I endeavor everyday to complete that phrase with the word “Works”. “Design that Works” is my motto and more important its my goal. So how does the London 2012 Olympic committee complete that phrase for this lovely logo?
“…is the vision at the very heart of our brand,” said London 2012 organizing committee chairman Seb Coe.
“It will define the venues we build and the Games we hold and act as a reminder of our promise to use the Olympic spirit to inspire everyone and reach out to young people around the world.
“It is an invitation to take part and be involved.”
If you have to use this kind of double speak it seems like nothing is working at all. I agree with Seth Godin on this one. Time to find a new marketer.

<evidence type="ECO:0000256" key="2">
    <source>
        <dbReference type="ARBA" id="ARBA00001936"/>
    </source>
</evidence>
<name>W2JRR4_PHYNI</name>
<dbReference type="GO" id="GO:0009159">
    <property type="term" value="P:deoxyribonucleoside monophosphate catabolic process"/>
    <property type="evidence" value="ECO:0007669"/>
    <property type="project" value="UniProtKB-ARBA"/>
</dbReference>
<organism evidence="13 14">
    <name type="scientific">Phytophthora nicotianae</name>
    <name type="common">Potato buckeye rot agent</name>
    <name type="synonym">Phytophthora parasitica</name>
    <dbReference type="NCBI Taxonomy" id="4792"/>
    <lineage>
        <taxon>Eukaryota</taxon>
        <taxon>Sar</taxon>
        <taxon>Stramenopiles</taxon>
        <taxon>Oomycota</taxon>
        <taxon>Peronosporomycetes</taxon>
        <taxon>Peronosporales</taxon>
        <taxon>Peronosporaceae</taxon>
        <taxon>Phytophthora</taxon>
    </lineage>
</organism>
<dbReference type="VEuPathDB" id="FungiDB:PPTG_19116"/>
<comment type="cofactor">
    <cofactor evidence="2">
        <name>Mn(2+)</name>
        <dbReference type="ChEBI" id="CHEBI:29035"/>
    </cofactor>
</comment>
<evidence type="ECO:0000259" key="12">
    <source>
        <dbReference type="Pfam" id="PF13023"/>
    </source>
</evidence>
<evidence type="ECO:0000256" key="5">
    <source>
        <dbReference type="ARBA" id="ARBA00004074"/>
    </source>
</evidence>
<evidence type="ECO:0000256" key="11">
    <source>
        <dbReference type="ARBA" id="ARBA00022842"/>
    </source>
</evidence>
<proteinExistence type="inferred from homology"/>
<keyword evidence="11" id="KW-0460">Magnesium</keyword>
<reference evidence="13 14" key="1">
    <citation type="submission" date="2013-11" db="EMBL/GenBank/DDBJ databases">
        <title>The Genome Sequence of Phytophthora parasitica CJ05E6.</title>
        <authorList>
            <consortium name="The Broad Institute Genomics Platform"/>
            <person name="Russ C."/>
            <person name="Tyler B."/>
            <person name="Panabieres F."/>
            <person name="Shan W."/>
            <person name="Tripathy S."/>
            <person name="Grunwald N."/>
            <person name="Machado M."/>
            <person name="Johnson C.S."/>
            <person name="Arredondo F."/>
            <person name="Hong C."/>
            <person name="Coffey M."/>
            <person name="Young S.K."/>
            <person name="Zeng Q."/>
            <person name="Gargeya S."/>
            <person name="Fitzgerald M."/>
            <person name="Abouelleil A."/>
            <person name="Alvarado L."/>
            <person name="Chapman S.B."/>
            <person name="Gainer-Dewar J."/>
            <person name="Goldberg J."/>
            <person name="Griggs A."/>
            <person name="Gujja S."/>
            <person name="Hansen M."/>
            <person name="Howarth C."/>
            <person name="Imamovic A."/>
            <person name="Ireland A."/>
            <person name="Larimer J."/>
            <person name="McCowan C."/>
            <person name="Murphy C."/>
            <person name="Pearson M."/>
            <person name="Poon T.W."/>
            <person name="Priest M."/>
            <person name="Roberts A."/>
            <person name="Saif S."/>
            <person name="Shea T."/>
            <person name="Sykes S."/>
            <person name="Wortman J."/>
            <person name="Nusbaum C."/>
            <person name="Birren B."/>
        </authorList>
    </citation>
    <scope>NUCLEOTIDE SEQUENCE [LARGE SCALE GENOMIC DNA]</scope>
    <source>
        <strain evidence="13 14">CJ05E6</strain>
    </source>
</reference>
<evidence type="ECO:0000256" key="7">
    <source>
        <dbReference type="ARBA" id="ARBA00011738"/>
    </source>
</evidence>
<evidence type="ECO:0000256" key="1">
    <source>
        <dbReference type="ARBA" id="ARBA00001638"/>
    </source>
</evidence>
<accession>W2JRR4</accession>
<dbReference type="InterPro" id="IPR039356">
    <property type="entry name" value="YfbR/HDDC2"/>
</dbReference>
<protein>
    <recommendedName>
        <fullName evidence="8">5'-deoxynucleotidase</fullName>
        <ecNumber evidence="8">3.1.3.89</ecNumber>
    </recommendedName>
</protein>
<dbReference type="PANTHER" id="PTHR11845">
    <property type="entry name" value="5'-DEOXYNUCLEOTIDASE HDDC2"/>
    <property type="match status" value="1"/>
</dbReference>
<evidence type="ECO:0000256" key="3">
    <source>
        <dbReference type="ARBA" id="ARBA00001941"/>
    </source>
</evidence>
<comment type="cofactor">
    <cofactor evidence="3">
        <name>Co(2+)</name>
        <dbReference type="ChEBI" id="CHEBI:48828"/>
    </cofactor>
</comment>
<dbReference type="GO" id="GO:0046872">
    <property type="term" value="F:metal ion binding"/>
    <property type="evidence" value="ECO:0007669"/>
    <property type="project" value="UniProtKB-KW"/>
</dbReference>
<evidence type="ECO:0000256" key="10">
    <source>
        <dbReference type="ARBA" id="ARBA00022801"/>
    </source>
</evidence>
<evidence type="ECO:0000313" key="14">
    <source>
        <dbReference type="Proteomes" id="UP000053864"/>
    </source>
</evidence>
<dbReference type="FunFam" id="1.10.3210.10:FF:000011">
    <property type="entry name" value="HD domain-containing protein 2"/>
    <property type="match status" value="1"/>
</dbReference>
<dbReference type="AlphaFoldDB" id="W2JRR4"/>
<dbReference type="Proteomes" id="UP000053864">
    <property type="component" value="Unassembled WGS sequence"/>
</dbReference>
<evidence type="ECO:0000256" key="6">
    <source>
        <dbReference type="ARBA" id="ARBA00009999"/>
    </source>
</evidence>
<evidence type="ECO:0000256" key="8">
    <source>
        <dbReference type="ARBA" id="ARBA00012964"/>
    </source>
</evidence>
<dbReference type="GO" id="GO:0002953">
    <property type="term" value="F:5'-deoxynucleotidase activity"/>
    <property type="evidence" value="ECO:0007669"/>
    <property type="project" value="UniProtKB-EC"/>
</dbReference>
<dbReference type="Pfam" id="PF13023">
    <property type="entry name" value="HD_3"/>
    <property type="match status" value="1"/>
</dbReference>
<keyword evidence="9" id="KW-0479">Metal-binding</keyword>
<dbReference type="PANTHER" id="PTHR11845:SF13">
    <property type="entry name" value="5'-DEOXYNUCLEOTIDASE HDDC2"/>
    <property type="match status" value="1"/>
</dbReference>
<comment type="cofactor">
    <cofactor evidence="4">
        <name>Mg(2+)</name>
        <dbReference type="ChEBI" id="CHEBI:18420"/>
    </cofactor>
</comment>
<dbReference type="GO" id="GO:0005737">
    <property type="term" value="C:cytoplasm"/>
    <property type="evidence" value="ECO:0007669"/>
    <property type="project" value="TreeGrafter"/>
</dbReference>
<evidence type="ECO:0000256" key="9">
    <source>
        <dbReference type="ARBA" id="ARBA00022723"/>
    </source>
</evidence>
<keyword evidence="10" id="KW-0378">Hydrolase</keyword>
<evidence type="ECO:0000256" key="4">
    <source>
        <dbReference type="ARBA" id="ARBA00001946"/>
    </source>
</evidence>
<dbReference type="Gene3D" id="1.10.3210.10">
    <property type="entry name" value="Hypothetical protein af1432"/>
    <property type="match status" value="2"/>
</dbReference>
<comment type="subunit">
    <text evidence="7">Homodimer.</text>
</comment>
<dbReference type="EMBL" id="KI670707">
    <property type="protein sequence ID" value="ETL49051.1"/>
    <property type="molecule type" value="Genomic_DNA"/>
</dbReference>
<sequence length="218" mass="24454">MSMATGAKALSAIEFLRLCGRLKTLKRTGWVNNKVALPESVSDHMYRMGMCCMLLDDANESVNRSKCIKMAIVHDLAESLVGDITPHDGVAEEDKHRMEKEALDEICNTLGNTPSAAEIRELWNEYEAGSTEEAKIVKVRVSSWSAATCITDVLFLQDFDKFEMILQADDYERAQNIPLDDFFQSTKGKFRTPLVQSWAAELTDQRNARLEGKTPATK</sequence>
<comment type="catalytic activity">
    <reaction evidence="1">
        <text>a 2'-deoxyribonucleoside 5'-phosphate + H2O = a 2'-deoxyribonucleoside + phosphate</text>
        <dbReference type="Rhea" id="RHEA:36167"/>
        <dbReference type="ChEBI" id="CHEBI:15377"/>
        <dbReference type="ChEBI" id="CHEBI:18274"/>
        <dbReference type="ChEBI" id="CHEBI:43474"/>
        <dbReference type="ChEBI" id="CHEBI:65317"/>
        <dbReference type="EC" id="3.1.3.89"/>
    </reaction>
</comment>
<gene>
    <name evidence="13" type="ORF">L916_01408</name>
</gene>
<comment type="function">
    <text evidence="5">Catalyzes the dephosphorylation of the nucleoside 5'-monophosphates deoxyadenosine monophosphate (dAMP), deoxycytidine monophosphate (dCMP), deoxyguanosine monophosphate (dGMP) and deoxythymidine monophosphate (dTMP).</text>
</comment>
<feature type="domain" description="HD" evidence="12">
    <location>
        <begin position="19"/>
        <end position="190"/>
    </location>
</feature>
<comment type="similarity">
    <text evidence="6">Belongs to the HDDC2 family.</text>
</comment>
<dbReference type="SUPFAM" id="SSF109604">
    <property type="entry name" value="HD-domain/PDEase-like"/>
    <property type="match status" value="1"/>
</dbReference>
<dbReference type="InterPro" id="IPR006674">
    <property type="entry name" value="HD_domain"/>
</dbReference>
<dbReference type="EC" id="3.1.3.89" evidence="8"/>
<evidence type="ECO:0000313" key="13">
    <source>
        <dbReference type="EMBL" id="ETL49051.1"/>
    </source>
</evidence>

Since writing this post I came across a couple of sites defending the London Olympic logo. Such as this site. The 10 point defense on this site was interesting to say the least. Most of their points in favor of the logo could be true of any number of logo designs, such as “reproducible” and “flexible”. But it was “not boring” and “timeless” that really cracked me up. Don’t they care that it just doesn’t work from a marketing standpoint. The logo communicates nothing about London or England. The word “London” is barely readable below a 2×2 inch size. The Olympics is a chance to market London and its culture to the world. Deliver me from designers who are eager to “look” different at all costs and are out, not to market to the world or inspire interest in the event, but to market to each other as having the most edgy and radically different design. Don’t forget that the Olympics has a timeless identity of its own, the 5 rings. These are barely there. I appreciate that some designers may want to see beyond the immediate reaction to the thought and vision behind the design. But sometimes when something doesn’t work it’s obvious, you say so and you move on.